This year, I set the goal of reading at least fifty books. I didn’t have a set list, just an ever-growing “to read” pile, foolish optimism and a bit of wildness about the eye. I made some headway, but in my reading, there were a few books I started but just couldn’t finish, not even if it put me one desperate book closer to magical number fifty.
It’s not to say these books weren’t good, but for whatever reason, they just didn’t appeal. I may try them again at some point, but at present, they’ve been relegated to the reject list (and I’m sure these authors are quaking in their boots at the thought of being in some random blogger’s bad graces, but they must carry on as best they can!)
In no particular order…
Falling Upward by Richard Rohr
According to my tablet, I got 34% through this one. A rec from a favourite Christian podcast of mine, I stocked up on a few Richard Rohr books thinking I’d be able to relate. And while Falling Upward has a great premise, the book and I just never hit it off. It didn’t help that Rohr kept throwing shade at “young people nowadays”, which is just presumptuous.
Black, Ted Dekker
Ted Dekker is sort of the Stephen King of Christian fantasy fiction, so I set into the first in the Circle series, Black, with some enthusiasm. Now, I consider myself a fairly die-hard fantasy/horror fan, but Black crept me the hell out. Worse, the parts that freaked me out weren’t supposed to! I didn’t get very far with this one before I gave it up.
History of a Pleasure Seeker, Richard Mason
An irreverent and somewhat sexy read (think The Talented Mr Ripley meets Downton Abbey, but set in the Netherlands), the chief characters soon lose their appeal, and after that, the novel feels self-conscious and pretentious. I’m aware that this may have been intentional given the protagonist, but still.
Look: A practical guide for improving your observation skills, James H. Gilmore
My tablet suggests I got all of 11% into this one. I wasn’t expecting it to turn me into Sherlock Holmes, but the theory was so boring I stopped reading it before it could even try!
The Art of Intuition, Sophy Burnham
It’s a very finger-wavy book. Contrary to popular belief, the existence of what we call intuition is closer to scientific fact than to anything esoteric, but don’t tell this book that: it wades right into spiritual topics, and that’s fine, but it wasn’t what I was looking for.
The Book of Joy, Desmond Tutu and the Dalai Lama
I’ll finish this book one day, but today (or this week, or month, or year) isn’t it. It’s a good book and it delivers keen insights into the topic at hand and the men discussing it, although it’s been so sanitised you can practically eat off of it. Hardly a page-turner, however.
The Dictator’s Handbook: Why bad behaviour is almost always good politics, Bruce Bueno de Mesquita and Alastair Smith
Another good, but kind of dull, book, it offers fascinating insights into the nature of politics. This is the academically toned down version of the authors’ work, but I think it’ll take another level of dumbing down to make it as absorbing a read as it is an intriguing one.
Fallen, Lauren Kate
Lest it be said I scorn only intellectual books… I’ve written before about my ambiguous relationship with YA fiction. Well, when the movie adaptation for Fallen came out, I set to reading it, thinking I wanted to finish the novel before I see the film. Now I doubt I’ll ever even watch the movie. The book is just plain badly written, dragging its feet across the dull flagstones of its story world. I should probably be intrigued by the Mysterious and Rude Boy, but Edward Cullen has saturated my tolerance for that business. Hard pass.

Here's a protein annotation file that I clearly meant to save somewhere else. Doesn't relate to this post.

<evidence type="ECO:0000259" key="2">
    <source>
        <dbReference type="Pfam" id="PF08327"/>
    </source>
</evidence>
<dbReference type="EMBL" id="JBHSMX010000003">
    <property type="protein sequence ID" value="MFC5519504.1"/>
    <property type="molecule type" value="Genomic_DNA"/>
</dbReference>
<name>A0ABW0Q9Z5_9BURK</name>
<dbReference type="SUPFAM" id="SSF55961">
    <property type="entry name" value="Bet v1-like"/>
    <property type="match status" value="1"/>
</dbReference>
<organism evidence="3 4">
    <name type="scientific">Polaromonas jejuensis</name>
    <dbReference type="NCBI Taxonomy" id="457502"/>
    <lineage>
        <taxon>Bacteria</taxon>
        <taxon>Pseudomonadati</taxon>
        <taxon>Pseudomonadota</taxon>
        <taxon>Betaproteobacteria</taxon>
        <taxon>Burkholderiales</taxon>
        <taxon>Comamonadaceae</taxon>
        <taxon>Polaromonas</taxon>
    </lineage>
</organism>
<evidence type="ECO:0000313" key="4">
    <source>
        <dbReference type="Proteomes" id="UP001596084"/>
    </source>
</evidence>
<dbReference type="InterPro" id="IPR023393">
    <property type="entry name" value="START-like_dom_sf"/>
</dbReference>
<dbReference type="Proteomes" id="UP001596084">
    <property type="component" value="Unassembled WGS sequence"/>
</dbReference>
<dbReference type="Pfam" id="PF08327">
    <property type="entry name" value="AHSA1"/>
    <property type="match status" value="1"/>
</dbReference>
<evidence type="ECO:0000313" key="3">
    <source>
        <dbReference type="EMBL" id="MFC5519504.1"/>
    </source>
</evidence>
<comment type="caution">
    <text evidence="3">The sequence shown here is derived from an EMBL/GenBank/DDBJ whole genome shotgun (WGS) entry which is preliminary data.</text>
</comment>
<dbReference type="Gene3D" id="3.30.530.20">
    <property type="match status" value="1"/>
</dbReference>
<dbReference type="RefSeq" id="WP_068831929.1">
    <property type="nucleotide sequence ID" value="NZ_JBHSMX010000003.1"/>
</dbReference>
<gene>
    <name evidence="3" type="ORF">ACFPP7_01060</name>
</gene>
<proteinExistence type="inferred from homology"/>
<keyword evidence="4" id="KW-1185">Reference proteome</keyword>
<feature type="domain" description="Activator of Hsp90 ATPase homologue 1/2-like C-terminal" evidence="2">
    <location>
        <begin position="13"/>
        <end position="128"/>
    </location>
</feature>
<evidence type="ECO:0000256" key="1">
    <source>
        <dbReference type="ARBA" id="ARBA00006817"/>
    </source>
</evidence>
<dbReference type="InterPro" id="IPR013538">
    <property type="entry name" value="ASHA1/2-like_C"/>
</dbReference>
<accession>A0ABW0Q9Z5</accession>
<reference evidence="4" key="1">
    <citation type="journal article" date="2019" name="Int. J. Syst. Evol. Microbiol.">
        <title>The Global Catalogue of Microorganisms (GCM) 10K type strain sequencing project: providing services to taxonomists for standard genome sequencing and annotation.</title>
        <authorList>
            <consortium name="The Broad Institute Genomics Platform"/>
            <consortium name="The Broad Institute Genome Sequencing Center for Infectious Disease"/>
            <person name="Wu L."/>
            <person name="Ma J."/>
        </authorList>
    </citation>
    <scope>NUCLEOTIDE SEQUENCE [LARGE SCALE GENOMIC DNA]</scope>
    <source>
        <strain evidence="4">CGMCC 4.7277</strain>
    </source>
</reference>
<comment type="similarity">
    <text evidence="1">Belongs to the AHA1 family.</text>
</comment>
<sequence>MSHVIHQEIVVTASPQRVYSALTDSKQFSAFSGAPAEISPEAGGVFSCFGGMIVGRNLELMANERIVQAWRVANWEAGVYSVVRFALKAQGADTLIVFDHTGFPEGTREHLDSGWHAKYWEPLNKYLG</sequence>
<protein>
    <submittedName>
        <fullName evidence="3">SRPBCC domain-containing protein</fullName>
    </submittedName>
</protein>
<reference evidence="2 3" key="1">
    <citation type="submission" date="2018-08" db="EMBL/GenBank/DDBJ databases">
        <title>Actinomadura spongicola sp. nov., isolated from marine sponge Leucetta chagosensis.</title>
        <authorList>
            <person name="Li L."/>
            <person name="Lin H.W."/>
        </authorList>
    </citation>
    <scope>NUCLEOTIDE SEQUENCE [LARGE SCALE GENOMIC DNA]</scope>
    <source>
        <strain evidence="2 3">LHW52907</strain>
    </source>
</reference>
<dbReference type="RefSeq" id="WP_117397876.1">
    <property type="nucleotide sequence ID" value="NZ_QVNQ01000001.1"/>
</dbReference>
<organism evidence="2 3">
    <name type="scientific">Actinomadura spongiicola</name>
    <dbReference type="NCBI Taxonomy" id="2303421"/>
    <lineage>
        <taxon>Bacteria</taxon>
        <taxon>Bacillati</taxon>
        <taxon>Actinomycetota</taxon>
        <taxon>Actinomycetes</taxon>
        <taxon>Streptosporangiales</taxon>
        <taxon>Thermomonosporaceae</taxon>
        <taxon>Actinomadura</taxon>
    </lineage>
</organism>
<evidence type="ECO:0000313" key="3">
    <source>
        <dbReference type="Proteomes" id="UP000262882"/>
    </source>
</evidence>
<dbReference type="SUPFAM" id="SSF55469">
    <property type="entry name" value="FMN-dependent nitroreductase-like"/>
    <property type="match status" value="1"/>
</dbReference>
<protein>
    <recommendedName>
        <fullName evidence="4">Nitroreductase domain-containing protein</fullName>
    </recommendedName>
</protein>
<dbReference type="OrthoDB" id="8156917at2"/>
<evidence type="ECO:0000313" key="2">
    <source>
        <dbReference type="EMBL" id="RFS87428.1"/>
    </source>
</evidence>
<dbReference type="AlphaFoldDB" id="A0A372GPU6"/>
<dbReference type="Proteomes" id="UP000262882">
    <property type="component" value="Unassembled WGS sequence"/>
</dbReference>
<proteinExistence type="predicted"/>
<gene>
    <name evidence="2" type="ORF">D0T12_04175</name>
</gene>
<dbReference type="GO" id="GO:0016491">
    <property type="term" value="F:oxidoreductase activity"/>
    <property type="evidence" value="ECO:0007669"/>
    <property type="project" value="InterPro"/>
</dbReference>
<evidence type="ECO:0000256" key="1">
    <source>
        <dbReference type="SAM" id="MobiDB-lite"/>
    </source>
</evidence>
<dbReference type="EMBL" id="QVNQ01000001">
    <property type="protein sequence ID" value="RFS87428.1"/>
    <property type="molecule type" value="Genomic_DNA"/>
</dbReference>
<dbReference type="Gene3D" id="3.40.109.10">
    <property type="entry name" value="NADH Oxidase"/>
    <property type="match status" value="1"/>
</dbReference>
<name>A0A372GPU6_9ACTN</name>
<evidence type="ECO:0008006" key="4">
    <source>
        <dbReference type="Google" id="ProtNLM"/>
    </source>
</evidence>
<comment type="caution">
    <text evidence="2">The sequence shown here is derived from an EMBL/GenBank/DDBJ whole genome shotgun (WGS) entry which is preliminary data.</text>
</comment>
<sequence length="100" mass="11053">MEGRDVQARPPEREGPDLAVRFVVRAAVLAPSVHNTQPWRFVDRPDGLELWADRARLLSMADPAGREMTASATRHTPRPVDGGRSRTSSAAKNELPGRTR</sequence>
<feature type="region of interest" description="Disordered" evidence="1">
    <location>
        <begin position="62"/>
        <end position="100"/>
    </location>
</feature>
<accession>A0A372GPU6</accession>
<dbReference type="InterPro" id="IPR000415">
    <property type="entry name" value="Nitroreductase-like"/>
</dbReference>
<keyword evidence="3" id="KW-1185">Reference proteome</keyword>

Too Like the Lightning, Ada Palmer
Reading the blurb for this sci-fi novel, it ticked a lot of boxes, not least of which is the fact that the author is a woman. The premise is interesting and I don’t hate its execution, but after a few chapters, the weight of the story world just begins to sag down on all the beguiling characters and the decent plot.
The Upside Down Kingdom, Donald Kraybill
Another good book that fell to my book version of ADD, Kraybill’s The Upside Down Kingdom takes a thorough and enlightening look at the social, economic and political nature of Jesus’ Kingdom message. This really is a good book, and one I’ll endeavour to finish, but I doubt it’ll make 2017’s “read” pile.
Identity-Driven Churches, Malan Nel
I heard Nel speak at a church event and loved him. He’s a very clever man and his book, Identity-Driven Churches, is full of timely insight into the post-Christian decline of churches. All that said, I could not get more than a few chapters into this book, my best intentions despite. Part of the problem is that because he knows so much, even the simplest statement of his is buried in footnotes and more information. It isn’t a book so much as a roadmap to knowledge, of which his book forms only one link in the chain.
A good book, but hard to read. It’ll remain on my “try again” pile, if only for my consternated ego’s sake!
Pad Na Gebed, Jorg Zink (The Way to Prayer)
I found this little book in a secondhand bookshop, and while I love it in theory, in practice I never read much farther than its mid-point. A collection of prayers and devotional writing with tender insights into the human condition, it’ll stay on my shelf, probably perpetually unfinished but comforting in its presence.
The God of Small Things, Arundhati Roy
As a hack writer, I feel guilty about this one purely because Roy’s writing is so beautiful: every sentence is like opening a present of literary merit. That’s part of the problem, though: if you’re not in the right mood, the novel becomes a slog rather than a wondrous journey, and all the flowery language in the world won’t make you identify with characters who don’t give you much reason to.